The House and Outbuildings 

The cemetery office is the former home of cemetery founder, Franklin Crane. It was built in 1855. The carriage house was built in 1860 and the stable to the south was constructed in the 1890s.
point-of-interest-1A Victorian home belonging to David Crane, Franklin’s son, was located to the north of the cemetery office and was torn down in the 1980s.



The Gage Monument

In 1897, a Topeka newspaper remarked that this may be the only memorial that a soldier has erected to his fellow servicemen. Guilford Gage, a name still familiar to Topekans for the park and street, was a private during that frightening time. A native of Ohio, Gage came to the Kansas Territory in 1856 and began working in a brick kiln. Later, he operated his own brick manufacturing site, roughly where Hayden High School is situated. He married, but the couple never had children.

point-of-interest-3The monument, made of Vermont granite, was dedicated in 1895 at an estimated cost of $5,000 to $10,000. Gage designed the monument himself. It features the statue of a soldier on top, a private at parade rest. He is 6 ½ feet tall, facing west. The base is seven and a half feet square and bears the names of those who served and those who died in Missouri at the Battle of the Blue in October, 1864. It bears this inscription: “By the blood of these heroes and by their conquests, this republic was founded.” On the east side of the monument are the remains of Topeka’s brave soldiers who died in that battle. Initially interred near the battlefield, their bodies were brought home to Topeka by Gage.

In a statement read at the monument’s dedication, Gage said:

I wish to say to you neighbors, friends and fellow soldiers that I claim no special credit for causing to be erected, this monument in memory of my immediate comrades, the dead heroes, who gave their lives to save our state from the invasion of a hostile army.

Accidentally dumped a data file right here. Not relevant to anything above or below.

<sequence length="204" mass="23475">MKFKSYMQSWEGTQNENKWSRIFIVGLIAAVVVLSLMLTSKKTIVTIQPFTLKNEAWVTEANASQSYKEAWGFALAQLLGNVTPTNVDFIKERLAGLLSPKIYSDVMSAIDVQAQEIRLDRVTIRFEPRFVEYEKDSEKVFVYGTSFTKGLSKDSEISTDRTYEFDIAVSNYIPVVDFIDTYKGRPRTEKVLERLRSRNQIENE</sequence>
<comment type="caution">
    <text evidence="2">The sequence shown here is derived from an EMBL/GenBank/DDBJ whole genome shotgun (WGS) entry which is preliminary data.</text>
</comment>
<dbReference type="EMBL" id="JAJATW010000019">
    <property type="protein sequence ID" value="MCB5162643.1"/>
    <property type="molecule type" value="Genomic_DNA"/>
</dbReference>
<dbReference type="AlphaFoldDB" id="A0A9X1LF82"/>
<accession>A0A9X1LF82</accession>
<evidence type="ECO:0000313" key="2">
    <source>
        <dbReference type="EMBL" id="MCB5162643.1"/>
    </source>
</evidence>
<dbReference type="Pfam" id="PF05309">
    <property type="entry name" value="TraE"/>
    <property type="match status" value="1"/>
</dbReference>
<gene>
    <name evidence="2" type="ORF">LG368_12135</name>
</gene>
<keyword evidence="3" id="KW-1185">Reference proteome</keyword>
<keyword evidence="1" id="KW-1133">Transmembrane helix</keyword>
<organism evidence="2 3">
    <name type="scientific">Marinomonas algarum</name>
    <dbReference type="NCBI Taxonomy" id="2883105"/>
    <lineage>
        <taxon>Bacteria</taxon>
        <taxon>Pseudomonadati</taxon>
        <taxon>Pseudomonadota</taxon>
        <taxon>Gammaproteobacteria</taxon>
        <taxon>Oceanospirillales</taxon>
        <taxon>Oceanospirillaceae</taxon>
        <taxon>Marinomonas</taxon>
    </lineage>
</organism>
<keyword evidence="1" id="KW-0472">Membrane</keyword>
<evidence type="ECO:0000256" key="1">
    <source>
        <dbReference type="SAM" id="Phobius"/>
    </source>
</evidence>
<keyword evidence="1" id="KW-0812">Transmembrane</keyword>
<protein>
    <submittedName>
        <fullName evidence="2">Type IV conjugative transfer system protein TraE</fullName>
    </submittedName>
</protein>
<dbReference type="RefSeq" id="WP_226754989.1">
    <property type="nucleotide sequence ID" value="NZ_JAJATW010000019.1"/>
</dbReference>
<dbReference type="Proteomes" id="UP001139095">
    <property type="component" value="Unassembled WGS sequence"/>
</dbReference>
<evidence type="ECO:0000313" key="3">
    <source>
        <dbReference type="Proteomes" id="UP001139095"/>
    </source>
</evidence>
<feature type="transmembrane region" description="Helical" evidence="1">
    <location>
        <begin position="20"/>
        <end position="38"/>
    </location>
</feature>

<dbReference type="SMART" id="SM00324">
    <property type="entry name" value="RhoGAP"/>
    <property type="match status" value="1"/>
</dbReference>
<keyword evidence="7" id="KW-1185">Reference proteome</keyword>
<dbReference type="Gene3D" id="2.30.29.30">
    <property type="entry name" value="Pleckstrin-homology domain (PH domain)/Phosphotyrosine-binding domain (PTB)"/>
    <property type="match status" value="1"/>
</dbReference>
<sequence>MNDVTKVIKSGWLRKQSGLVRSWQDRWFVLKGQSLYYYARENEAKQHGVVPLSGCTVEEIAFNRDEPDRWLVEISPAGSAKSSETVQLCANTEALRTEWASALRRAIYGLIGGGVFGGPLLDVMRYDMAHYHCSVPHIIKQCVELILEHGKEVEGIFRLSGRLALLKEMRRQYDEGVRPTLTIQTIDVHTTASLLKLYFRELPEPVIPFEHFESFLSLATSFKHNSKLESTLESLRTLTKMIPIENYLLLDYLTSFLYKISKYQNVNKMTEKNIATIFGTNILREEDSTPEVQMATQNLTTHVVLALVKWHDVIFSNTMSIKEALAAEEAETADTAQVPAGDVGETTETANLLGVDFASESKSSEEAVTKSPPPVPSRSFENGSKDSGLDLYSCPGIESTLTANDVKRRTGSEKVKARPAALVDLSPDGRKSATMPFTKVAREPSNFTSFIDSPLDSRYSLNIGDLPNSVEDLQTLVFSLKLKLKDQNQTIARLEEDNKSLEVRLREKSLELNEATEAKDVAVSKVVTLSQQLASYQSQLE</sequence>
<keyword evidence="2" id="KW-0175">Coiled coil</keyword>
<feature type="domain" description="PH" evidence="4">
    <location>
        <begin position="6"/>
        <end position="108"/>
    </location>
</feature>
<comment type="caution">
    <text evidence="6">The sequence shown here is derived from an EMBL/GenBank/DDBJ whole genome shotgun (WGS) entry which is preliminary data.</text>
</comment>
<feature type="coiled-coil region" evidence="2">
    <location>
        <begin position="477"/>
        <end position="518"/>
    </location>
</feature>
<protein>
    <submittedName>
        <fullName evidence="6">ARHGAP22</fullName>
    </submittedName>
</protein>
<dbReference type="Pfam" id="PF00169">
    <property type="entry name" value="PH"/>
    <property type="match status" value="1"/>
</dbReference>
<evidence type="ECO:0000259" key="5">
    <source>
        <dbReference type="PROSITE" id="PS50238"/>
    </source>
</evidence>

For many years I have kept steadily in view this project and have now carried it to completion, when it became probable that there would be no action taken by the state. The last man who has personal knowledge of the events which this memorial commemorates will soon be silent forever, but for centuries this monument to their valor will stand in silent eloquence to t tell its story, that lesson of patriotism which is as old as human history, which must be learned in his heart by every free man. . . .

I now present the monument to all ex-Union soldiers of the war, believing that the lesson it teaches will tend to keep alive that unselfish patriotism upon which so much depends for the development of all that is noble in man.


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About  Historic Topeka Cemetery

Historic Topeka Cemetery is operated by its lot owners, each of whom is a member of the Topeka Cemetery Association. Day-to-day operations are overseen by the association’s nine member board of directors and conducted by the superintendent.

As you walk the grounds or visit the website, know that your loved ones rest with ours. As they have been since its founding in 1859, Historic Topeka Cemetery’s caretakers are committed to respectful maintenance and preserving memories for generations to come.

Thank you for your support and patronage of Historic Topeka Cemetery, the oldest chartered cemetery in Kansas.


Historic Topeka Cemetery

1601 SE 10th Avenue . Topeka, Kansas 66607

(785) 233-4132